Title Design and Synthesis of DNA Binding Organofullerene
Adviser Eiichi Nakamura
Thesis Committee Eiichi Nakamura (Professor, The University
of Tokyo); Koichi Narasaka (Professor, The University of Tokyo); Kazuo
Tachibana (Professor, The University of Tokyo); Yoshio Umezawa (Professor,
The University of Tokyo); Kaoru Yamanouchi (Professor, The University
My thesis entitled "Design and Synthesis of DNA Binding
Organofullerene" describes design and synthesis of functional
DNA binding molecules with fullerene scaffold. The binding to and
recognition of DNA by synthetic organic compounds is important and
challenging subjects, and the present study shed the light on the
new synthetic route to DNA binding molecules. Development of symmetry-defined
multiple addition reactions to fullerene has led to the rational
design of functional DNA binding molecule.
Fullerene was discovered as the third carbon allotrope
by a group led by three scientists, Kroto, Curl and Smalley in 1985.
After the development of an arc vaporization method for the production
of  and fullerenes in a large quantity, application of a wide
range of reactions revealed its basic chemical reactivities and led
to the synthesis of "organo-functionalized" fullerenes (organofullerenes).
This work in my thesis started when such studies on the organofunctionalization
of fullerene were started by chemists in the world. I started with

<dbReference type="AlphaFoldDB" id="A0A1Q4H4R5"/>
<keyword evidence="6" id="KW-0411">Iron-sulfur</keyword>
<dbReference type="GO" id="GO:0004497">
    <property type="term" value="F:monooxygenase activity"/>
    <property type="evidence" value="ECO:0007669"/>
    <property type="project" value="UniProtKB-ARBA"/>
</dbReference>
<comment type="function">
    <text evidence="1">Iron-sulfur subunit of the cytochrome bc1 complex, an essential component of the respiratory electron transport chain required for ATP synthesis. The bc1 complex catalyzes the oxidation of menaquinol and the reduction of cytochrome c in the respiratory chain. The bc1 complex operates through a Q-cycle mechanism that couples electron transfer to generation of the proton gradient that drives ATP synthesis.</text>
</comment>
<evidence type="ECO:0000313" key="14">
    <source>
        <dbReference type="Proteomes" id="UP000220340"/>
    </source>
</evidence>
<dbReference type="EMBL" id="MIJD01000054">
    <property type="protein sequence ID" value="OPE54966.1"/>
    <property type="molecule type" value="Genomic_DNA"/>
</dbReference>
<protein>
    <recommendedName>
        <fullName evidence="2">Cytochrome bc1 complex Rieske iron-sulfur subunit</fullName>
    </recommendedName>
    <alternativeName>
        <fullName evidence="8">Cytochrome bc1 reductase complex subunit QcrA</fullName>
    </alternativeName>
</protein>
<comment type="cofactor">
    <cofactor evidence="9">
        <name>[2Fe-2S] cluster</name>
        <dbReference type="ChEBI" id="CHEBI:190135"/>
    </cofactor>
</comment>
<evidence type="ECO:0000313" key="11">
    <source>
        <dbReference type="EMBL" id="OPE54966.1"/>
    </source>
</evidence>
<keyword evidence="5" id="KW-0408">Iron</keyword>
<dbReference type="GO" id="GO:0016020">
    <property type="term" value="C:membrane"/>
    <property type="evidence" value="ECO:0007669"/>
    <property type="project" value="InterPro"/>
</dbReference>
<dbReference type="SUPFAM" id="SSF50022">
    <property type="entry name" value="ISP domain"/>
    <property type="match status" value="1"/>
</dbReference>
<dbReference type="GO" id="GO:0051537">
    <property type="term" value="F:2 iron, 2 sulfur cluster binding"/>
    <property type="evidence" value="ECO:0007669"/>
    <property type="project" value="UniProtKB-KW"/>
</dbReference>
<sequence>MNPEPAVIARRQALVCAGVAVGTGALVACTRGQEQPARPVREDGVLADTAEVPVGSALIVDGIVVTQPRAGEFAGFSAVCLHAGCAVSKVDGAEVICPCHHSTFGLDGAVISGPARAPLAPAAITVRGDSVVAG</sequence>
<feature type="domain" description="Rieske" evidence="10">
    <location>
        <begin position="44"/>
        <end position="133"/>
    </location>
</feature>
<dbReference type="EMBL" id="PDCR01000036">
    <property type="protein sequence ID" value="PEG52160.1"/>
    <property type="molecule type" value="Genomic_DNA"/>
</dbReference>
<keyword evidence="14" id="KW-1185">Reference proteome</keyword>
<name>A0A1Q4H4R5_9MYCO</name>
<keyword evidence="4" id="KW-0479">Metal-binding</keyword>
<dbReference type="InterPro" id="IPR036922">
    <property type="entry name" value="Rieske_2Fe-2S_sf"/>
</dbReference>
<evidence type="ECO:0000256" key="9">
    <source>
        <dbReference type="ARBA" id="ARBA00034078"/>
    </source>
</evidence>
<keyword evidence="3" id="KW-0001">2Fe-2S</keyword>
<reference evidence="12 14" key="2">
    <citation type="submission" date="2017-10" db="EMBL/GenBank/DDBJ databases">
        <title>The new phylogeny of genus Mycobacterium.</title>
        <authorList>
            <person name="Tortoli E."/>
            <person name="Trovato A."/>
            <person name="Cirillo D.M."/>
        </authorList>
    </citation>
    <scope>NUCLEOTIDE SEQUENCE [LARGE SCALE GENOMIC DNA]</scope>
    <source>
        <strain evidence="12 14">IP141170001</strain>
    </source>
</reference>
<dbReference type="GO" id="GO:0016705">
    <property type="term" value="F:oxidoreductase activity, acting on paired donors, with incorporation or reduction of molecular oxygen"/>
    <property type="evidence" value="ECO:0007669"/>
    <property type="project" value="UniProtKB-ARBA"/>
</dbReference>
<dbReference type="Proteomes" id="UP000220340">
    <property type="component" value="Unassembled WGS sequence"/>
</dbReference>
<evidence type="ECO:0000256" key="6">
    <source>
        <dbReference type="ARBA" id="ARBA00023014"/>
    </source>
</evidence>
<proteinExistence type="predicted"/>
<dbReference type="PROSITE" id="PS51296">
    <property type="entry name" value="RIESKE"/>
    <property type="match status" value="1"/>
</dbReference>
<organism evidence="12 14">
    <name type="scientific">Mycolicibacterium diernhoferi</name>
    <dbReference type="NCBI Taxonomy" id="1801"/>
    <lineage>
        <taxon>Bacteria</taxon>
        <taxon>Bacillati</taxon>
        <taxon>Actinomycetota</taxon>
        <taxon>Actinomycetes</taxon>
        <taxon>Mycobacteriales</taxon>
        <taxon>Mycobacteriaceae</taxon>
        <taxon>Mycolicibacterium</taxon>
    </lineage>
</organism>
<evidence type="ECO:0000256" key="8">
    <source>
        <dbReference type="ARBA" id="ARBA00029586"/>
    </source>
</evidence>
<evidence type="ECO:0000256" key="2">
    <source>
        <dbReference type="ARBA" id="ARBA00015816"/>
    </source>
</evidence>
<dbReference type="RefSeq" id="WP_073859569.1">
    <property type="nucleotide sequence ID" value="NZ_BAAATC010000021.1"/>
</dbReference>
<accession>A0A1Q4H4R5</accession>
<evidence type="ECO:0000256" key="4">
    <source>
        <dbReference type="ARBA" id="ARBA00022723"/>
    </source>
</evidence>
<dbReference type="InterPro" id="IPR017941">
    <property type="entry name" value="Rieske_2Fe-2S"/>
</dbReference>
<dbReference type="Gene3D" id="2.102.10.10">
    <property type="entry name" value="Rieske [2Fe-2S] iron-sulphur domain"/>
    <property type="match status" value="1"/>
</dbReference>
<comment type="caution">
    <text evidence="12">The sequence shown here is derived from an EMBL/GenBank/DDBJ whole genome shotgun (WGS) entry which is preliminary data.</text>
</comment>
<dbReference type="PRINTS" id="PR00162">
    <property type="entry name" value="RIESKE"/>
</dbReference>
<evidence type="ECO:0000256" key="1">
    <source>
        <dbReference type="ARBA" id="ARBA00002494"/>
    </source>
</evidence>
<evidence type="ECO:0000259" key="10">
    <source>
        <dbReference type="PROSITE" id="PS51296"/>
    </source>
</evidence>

the fundamental studies on the reactivities of fullerene toward vinylcarbene
species and silyl ketene acetals. The work on the thermal and photochemical
reactions with fullerene gave an important information of inherent
reactivity of fullerenes. With such fundamental method in hand, I
started to investigate a new route to the structurally unique organofullerenes.
Controlled multiple addition reactions to spherical
fullerene can provide a useful scaffold for construction of structurally
unique functional molecules. From synthetic point of view, challenging
problems of regio- and stereochemical issue are inherent to the multiple
addition reactions to fullerene, which possesses thirty equivalent
double bonds on its spherical surface. With the aim of synthesizing
DNA binding fullerene, two symmetry-defined multiple functionalizations
of fullerene have been developed, and synthesis of structurally
unique organofullerenes has been achieved. At the time this work was
started, there were no preceding work on the multiple addition reaction
to fullerene, and I have decided to develop multiple addition
reactions that can be utilized for the rational design of organofullerenes
with a wide range of structures.
In my thesis work, by utilizing inherent reactivities
of fullerene, a cage compound with fullerene end caps has been
synthesized. Four-fold photochemical addition reaction was utilized
for the construction of cage compound with fullerene end caps. The
new cage compound showed hypochromic effect that is induced by dipolar
coupling between fullerene chromophores. This is the first interesting
example of physical communication between far-separated fullerenes,
which may lead to the development of optical devices based on the
fullerenes. The presented route to the cage compounds is also applicable
to the other reagents and varieties of the cage compounds may be synthesized.
The tether-directed method in double addition to fullerene,
on the other hand, provided a symmetry-defined functionalization route
to a series of organofullerenes (two-handed fullerenes) with spatially
defined orientation of organic residues. I synthesized various tris-annulating